idsevalseminar - Centre for Development Impact

Evaluability Assessments and Choice of
Evaluation Methods
Richard Longhurst, IDS
Discussant: Sarah Mistry, BOND
Centre for Development Impact
19th February 2015
Introduction and some health warnings
• Some acknowledgements and thanks
• How this work came about: multilateral agency experience as
well as some review of literature
• Evaluability assessments (EAs) are not new, go back 25 years
• Will try to avoid getting bound up in the technical aspects ….
some of this will seem common sense …..but what matters is
trying to make explicit the basis on which decisions are
made… and how they relate to the culture of the organisation
• It is important to make judgements about choice of evaluation
methods (as this is a CDI event) and what drives choices. The
EA literature beginning to enter debate of choice of methods
• In the scope of this seminar, will not be covering every
evaluation method
Context of this work with International Programme
for the Elimination of Child labour (ILO-IPEC)
• Large technical cooperation programme (since 1992) largely funded
by US Dept. of Labor
• Causes of child labour are multi-faceted, approaches to eliminate
are equally various
• Main programme tool is Programme of Support to the national
Time Bound Programme to reduce the worst forms of child labour
• TBP involved ‘upstream’ enabling environment and ‘downstream’
action support to reduction of child labour, therefore mix of
• Also project and global interventions: at its peak IPEC carrying out
25 evaluations per year
See: Perrin and Wichmand (2011) Evaluating Complex Strategic Interventions: The
Challenge of Child Labour in Forss, Marra and Schwartz (eds), Transaction Publ.
Context: IPEC Evaluation approaches and
Information Sources
National Household Surveys
Baseline Surveys
Rapid Assessment Surveys
Child Labour Monitoring Systems and programme monitoring
Tracking and Tracer studies
One on one interviews; Focus groups
Document Analysis, Observation, Case studies
Impact and outcome evaluations, expanded final evaluations
Success case method and most significant change
Use of SPIF: strategic planning and impact framework
Context: My baseline at Commonwealth
Secretariat (1995-2002)
Starting up an expanded evaluation function
Conservative, diplomatic based organisation
An organisation with many small (<£50K) projects
About 4-5 project evaluations plus one strategic review of the
political function
• Evaluation worked with planning function and reported direct
to CEO with oversight from GB
• Many projects were hard to evaluate because of their design
• Evaluability regarded as achieved through adherence to the 2
year strategic plan
Current Use of EAs
• Use of EAs is growing:
• After their popularity in the US in the 1980s, EA guidance has
been developed by ILO, CDA, IDRC, EBRD and UNODC, with
(a German NGO).
• Encouraged by the International Financial Institutions (IFIs)
• Over half of EAs were for individual projects (balance were
country strategies, strategic plans, work plans and
Some definitions of EA from multilaterals
• OECD-DAC: ‘the feasibility of an evaluation is assessed … it
should be determined whether or not the development
intervention is adequately defined and its results verifiable,
and if evaluation is the best way to answer questions posed by
policy makers or stakeholders’. (broad)
• Evaluation Cooperation Group of the IFIs: ‘The extent to which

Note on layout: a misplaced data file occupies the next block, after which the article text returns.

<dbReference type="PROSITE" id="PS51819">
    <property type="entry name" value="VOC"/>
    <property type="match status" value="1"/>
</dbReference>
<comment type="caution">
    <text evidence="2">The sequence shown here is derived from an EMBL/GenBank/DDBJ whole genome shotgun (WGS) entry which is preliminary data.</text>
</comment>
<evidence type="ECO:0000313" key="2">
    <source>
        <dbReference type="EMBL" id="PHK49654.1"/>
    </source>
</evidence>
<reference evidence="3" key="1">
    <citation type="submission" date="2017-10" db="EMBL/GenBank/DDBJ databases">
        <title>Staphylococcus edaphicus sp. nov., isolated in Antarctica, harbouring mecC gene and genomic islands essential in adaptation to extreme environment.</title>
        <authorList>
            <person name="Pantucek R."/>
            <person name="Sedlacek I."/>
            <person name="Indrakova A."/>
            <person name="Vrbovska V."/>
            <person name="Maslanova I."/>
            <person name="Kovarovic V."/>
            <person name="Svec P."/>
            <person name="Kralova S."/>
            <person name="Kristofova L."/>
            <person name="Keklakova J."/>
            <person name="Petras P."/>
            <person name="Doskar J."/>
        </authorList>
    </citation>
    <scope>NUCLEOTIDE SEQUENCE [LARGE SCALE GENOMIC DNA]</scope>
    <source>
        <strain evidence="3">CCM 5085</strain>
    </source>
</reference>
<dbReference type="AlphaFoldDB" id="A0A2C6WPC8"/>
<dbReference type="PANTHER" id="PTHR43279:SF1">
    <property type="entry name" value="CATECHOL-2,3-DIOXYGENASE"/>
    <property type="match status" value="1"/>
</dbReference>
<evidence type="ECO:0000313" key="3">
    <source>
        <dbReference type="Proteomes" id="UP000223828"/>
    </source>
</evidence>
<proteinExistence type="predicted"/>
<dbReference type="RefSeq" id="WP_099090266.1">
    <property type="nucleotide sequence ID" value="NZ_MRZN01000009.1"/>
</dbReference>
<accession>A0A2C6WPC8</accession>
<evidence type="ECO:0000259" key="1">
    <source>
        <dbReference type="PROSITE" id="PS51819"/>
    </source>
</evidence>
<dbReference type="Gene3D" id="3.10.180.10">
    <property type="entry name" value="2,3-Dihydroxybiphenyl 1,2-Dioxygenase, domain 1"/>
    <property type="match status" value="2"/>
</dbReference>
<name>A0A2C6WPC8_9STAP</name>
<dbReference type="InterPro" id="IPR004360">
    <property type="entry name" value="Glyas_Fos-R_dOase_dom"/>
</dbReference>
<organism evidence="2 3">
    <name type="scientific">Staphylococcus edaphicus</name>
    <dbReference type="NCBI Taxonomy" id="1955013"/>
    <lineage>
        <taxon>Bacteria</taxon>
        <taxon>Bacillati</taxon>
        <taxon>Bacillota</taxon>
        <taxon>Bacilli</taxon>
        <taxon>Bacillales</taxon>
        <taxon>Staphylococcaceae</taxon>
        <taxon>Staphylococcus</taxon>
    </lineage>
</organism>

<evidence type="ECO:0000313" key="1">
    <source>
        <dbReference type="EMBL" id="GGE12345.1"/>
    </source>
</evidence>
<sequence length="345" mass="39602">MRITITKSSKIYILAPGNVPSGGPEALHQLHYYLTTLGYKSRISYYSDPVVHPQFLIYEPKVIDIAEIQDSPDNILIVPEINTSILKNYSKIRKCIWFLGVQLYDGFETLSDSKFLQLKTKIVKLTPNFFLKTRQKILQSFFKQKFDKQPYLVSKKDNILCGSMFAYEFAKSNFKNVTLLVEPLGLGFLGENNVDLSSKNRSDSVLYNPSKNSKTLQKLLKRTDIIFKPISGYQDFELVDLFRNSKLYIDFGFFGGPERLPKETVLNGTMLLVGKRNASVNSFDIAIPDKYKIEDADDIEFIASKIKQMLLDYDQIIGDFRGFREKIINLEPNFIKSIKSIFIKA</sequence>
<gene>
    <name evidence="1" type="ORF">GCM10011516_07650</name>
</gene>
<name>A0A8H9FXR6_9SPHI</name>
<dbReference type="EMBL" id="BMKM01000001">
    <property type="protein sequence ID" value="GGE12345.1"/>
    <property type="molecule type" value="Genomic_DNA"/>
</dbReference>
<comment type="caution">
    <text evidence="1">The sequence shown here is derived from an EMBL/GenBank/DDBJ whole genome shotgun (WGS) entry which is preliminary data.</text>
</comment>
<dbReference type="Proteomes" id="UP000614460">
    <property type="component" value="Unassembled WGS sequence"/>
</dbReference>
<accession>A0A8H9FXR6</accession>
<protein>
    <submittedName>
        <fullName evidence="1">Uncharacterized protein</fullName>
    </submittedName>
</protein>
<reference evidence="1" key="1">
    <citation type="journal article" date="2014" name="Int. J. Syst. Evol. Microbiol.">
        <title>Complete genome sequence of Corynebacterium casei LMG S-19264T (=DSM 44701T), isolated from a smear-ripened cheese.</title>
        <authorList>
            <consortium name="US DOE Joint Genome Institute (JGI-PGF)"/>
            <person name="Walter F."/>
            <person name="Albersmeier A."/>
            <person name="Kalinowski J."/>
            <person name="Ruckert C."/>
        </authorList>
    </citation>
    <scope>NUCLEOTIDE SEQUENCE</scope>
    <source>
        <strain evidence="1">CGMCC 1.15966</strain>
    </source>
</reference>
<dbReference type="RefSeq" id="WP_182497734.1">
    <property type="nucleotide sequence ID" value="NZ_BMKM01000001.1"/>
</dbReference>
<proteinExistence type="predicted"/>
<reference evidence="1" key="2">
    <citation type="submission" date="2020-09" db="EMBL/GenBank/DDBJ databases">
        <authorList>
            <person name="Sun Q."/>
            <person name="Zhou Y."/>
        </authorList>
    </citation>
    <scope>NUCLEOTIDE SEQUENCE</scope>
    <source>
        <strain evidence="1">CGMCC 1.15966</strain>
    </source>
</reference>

the value generated or the expected results of a project are
verifiable in a reliable and credible fashion’ (narrow but
• World Bank: ‘A brief preliminary study undertaken to
determine whether an evaluation would be useful and feasible
…. It may also define the purpose of the evaluation and
methods for conducting it’. (says something about methods)
Process for EAs (i)
• Common steps include (Davies):
– Identification of project boundaries
– Identification of resources available for EA
– Review of documentation
– Engage with stakeholders, then feedback findings
– Recommendations to cover: project logic and design, M&E
systems, evaluation questions of concern to stakeholders
and possible evaluation designs.
Process for EAs (ii) – Incorporating approaches
for methods
• Mapping an analysis of existing information
• Developing the theory of change to identify evaluation
questions noting linkages to changes attributable to
• Setting out priorities, key assumptions and time frames
• Choosing appropriate methods and tools
• Ensuring resources are available for implementation
• Outline reporting and communicating results of evaluation
Issues for an EA
• Review of guidance documents of international
agencies suggest EAs should address three broad
– Programme design
– Availability of information
– Institutional context (including breadth of stakeholders)
EA Tools (i)
• Checklists are normally used: ILO covers five main areas:
– Internal logic and assumptions
– Quality of indicators, Baselines, Targets and Milestones
– Means of verification, measurement and methodologies
– Human and Financial resources, and
– Partners’ Participation and use of information
(and ILO uses a rating system for this).
Don’t knock checklists, there is always a theory of change
embodied in them
An independent consultant is usually employed
EA tools (ii) to lead to choice of methods
• EA can be the focus for a modified design workshop that
brings together staff and participants involved in all stages of
the intervention (e.g. use of SPIF)
• Helps develop a stronger theory of change
• Can strengthen monitoring and needs for other information
• Can defuse suspicions about evaluations
• Can be very useful when a Phase I has been completed and a
Phase II has been proposed, building on an evaluation
• Allows ‘lessons learned’ from Phase I to be properly
Experience from using EAs (i)
• Generally EAs have been a good thing:
– Improved usefulness and quality of evaluations: an advance on when
evaluator arrived at the end of the project and finding no means to
– Early EAs dependent on logic models and linearity, now some signs